Spays and neuters are important preventive surgeries that benefit both dogs and cats in many ways. At Animal Care of Greenville, we highly recommend these surgeries for our patients in order to prevent unwanted pregnancies and litters, as well as life-threatening cancers in both males and females. Additionally, spay and neuter surgeries can have a positive effect on the community as a whole by:
Keeping the stray/feral animal population down
Reducing crowding in animal shelters
Helping more dogs and cats find loving homes
Does your puppy or kitten need to be spayed/neutered?
The Various Benefits of Spay and Neuter Surgery
What kind of impact does spaying and neutering have on dogs and cats?
- Significantly reduces the risk of mammary gland tumors, which are malignant 50% of the time in dogs and roughly 90% of the time in cats
- Prevents uterine and ovarian cancers
- Prevents female dogs and cats from having their heat cycle and unwanted pregnancies
- Keeps certain behaviors well under control, such as whining/caterwauling and roaming to find a mate
- Can mitigate hormone-fueled aggression in male dogs and cats
- Controls or prevents roaming, urine marking, and mounting behaviors
- Minimizes the risk for prostate health problems
- Prevents testicular cancer
At What Age Should My Pet be Spayed or Neutered?
On average, dogs and cats can be spayed/neutered at about 6 months. This is the norm for cats and small to medium-sized dogs. For large and extra-large breeds, we typically recommend waiting several more months, until your dog is 9-12 months old. Larger breeds need more time for their hormones to support their growth rate and ensure that their joints develop properly. A large or extra-large breed dog that is spayed or neutered too soon may be at risk for joint problems.
Overall, the most important factors are health and timing. Your pet must be in good health before undergoing surgery. Our team can help you figure out the best time for spaying or neutering your pet.
4 Common Spay and Neuter Myths to Disregard
Spay and neuter surgeries have been performed for decades, yet several myths still persist.
Spaying/neutering my pet will alter their personality.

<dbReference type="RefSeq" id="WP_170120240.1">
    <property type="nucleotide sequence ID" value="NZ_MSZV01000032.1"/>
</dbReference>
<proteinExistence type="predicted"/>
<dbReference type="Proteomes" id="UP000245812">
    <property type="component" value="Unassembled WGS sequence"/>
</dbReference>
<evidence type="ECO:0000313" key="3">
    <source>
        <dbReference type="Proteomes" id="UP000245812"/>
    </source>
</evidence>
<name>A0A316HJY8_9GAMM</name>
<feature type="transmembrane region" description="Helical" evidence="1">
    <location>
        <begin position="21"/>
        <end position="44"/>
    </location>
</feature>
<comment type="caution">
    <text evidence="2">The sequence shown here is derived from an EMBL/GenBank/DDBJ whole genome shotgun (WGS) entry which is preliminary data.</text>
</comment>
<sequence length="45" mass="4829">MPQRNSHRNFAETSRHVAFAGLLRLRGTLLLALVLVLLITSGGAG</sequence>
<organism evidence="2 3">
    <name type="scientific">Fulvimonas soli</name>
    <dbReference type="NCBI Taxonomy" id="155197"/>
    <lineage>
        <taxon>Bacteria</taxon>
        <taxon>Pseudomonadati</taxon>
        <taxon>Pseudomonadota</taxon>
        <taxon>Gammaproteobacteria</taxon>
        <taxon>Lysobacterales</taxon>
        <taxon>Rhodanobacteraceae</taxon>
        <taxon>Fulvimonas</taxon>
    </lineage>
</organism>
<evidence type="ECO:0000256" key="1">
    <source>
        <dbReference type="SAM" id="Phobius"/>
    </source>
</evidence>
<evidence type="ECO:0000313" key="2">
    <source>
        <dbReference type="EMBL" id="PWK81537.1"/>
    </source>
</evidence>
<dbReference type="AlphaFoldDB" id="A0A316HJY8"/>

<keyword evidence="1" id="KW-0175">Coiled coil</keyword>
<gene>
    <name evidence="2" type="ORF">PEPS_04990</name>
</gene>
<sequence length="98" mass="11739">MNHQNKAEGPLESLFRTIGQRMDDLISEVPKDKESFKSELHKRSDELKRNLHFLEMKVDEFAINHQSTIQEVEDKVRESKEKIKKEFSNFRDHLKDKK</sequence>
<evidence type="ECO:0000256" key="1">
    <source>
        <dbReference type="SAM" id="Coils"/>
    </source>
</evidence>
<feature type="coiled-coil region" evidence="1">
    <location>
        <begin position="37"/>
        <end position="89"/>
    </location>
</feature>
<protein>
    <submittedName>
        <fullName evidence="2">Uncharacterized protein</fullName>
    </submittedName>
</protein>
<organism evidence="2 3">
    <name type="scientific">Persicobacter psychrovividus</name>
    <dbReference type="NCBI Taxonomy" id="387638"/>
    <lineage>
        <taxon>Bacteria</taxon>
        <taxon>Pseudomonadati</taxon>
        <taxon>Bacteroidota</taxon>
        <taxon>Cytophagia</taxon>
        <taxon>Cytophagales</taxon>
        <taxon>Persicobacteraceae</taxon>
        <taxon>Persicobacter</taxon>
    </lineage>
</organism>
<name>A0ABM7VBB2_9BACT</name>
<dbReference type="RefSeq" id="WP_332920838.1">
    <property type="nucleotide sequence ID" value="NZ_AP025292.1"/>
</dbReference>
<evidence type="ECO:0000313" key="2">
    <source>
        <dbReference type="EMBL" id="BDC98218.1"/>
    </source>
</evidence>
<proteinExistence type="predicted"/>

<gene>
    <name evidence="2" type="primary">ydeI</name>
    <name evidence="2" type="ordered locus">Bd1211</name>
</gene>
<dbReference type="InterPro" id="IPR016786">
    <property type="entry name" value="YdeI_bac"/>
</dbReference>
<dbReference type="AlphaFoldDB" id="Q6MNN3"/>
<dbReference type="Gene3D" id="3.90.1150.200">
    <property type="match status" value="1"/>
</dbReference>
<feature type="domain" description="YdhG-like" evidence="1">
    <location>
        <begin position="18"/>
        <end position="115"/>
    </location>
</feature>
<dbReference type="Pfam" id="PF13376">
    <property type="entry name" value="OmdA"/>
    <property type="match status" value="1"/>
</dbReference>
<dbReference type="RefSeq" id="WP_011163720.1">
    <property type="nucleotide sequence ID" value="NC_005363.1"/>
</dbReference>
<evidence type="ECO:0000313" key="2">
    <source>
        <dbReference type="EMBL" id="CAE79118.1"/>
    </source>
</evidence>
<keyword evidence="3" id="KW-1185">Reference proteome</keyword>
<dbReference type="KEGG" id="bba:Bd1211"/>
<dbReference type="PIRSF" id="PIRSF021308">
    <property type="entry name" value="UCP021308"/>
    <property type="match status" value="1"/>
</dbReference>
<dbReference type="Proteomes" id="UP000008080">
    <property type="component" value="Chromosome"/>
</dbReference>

You won’t have to worry about your pet emerging from their surgery with a different personality. What might change are some of their previous behaviors, such as spraying urine, humping the furniture (or guests), and getting overly excited when a male (or female in heat) walks by.
My pet will be prone to weight gain after their spay/neuter surgery.
While it is true that your pet’s metabolism will slow down when they reach adulthood (as it does for all of us), their weight should remain within the normal, healthy range granted they eat a balanced, properly-portioned diet and get regular exercise. If you have any concerns about your pet’s weight, though, please let us know so we can help!
Female dogs and cats should be allowed to have at least one litter.
There isn’t any evidence to suggest that having one litter of puppies or kittens will be beneficial to your pet. In fact, going through just one heat cycle can greatly increase your pet’s cancer risks. Ideally, your female pet should be spayed before their first heat cycle.
It’s far too expensive to have my pet spayed/neutered.
There are various costs that go into your pet’s spay/neuter surgery, but they cover the many things we do to make their surgery as safe and pain-free as possible. This includes giving your pet the proper anesthesia, administering pain relief, providing IV fluids, monitoring their vitals, and much more. Compared to raising a litter of puppies or kittens, a spay or neuter surgery is far more affordable. And you only need to pay for it once! If costs are a concern for you, don’t hesitate to contact us so we can assist you.